After dropping on December 15th, Eminem's Revival continues to resonate with some fans, while straight up angering others. Our review reveals an audience divided, with Em's latest project sitting at a forty-eight percent User Rating; for some context, that's among the lowest user scores I've seen all year, with perhaps only Lil Pump's eponymous project sitting lower. Suffice it to say, Revival has left fans divided, as many of Eminem's albums have. Yet there is one person who has been particularly touched by Marshall's message, particularly that of single "Untouchable."

Rodney King's middle daughter, Lora Dene King, recently penned an open letter to the rapper, thanking him for sharing his message on the politically charged song. It should be noted that Em references her father in the song, rapping "We done seen 'em beat Rodney King unconscious, and got off, So we don't need all you crooked police officers' peace offerings."

In an interview with Billboard, Lora King - founder of the Rodney King Foundation for Social Justice and Human Rights - explains her motivations behind thanking Marshall, stating "“I decided to write this letter to Eminem because it takes heart to speak about this subject that so many people overlook. I wrote it because his song gives people like myself hope. It’s not just this song that inspires me [but] his music period! He speaks for the hurt that people sometimes suppress in order to deal with society. The details in this song let me know just how much he cares. I wanted him to know that I appreciate him writing it."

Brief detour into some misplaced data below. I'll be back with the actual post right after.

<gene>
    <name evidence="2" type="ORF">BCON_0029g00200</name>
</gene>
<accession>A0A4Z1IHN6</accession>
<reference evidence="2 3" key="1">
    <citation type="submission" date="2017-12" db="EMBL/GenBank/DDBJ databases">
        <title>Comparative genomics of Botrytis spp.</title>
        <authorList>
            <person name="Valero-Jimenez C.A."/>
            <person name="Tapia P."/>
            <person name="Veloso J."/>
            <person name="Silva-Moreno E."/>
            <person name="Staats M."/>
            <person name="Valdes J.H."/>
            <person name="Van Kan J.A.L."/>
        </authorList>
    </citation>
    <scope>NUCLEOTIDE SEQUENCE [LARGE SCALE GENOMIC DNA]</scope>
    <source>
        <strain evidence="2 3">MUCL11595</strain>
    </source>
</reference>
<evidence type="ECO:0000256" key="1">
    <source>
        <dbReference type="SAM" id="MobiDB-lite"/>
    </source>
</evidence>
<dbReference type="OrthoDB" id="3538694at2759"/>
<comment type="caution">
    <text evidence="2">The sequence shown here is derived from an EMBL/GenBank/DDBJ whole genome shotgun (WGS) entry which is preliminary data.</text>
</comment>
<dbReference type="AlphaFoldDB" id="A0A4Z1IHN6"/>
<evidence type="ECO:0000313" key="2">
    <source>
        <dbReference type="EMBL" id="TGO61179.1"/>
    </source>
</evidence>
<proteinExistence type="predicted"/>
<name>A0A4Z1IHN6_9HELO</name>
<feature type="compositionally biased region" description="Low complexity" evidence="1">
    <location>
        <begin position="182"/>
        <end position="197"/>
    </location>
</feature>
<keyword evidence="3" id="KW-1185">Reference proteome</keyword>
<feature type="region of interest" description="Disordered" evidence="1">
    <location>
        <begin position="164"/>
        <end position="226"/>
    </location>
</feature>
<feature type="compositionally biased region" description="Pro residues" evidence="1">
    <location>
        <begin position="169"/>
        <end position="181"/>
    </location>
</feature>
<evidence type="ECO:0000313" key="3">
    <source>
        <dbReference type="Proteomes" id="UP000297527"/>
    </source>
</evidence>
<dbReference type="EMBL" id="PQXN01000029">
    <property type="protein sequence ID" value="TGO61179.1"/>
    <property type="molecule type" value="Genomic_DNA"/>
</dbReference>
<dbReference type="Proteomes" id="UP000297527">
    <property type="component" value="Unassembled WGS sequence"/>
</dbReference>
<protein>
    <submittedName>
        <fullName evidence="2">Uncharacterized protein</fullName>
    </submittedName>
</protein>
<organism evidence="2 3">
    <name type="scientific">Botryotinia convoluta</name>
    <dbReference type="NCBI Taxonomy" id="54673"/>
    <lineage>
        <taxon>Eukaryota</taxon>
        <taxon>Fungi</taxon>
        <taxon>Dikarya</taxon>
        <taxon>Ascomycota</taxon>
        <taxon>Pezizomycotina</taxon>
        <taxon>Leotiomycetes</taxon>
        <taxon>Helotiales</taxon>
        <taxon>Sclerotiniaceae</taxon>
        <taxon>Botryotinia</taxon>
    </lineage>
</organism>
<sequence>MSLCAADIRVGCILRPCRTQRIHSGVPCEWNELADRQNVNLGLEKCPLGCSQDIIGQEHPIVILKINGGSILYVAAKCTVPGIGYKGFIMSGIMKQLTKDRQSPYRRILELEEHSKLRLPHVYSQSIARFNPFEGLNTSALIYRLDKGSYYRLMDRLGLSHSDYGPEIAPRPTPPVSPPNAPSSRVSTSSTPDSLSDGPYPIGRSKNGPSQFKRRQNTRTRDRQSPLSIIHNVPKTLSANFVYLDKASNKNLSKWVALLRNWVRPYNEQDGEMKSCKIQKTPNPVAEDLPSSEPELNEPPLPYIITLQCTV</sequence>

Check out the entire letter below:

Dear Eminem,

I am the middle daughter of the late great Rodney Glen King. I am also the founder of the Rodney King Foundation for Social Justice and Human Rights. I first would like to thank you for always speaking on subjects that are not so attractive to America but need to be heard. Thank you for always speaking for the unheard, with the position and the race you possess. Please keep going against the grain to wake people up and hopefully spark a change.  

Thank you for speaking about the elephant in the room: “injustice in America," from a white man's perceptive with a human heart!! Thank you for speaking the truth about America not liking the site of a black boy. Period. No matter the time!! It's always the wrong time and then time is up!!! So glad you mentioned [how] the bad cops always mess it up for the good cops. There are too many good cops that get overshadowed by the dark cloud of bad ones. Thank you for speaking on segregation.

Years ago, blacks were only allowed to live in the project units and never allowed to relocate. You got some hellllva lines in the song !! Thank you for speaking on sec 8. That always comes to mind and also for speaking on the true reason it was created: to break up black family's because the male… wasn't allowed to live in the home. If they found out, the women was kicked out. What a catch 22! This whole entire song gives me chills, so deep in my soul. Life for blacks does feel like a razor wire fence.

I can personally say I have had really bad anxiety since the age of 7, from the time my father was beaten. Whenever police are around me,

I have to keep calm. I hate that feeling. It feels as if my chest is caving in. THANK YOU for speaking on my father. You touched on them beating my father till he was unconscious. That's sick every time I think of it. He could have died if it wasn't for his size. Thank you for speaking up for all the people with a voice that get put on mute, from speaking for change. Keep inspiring E and again thank you.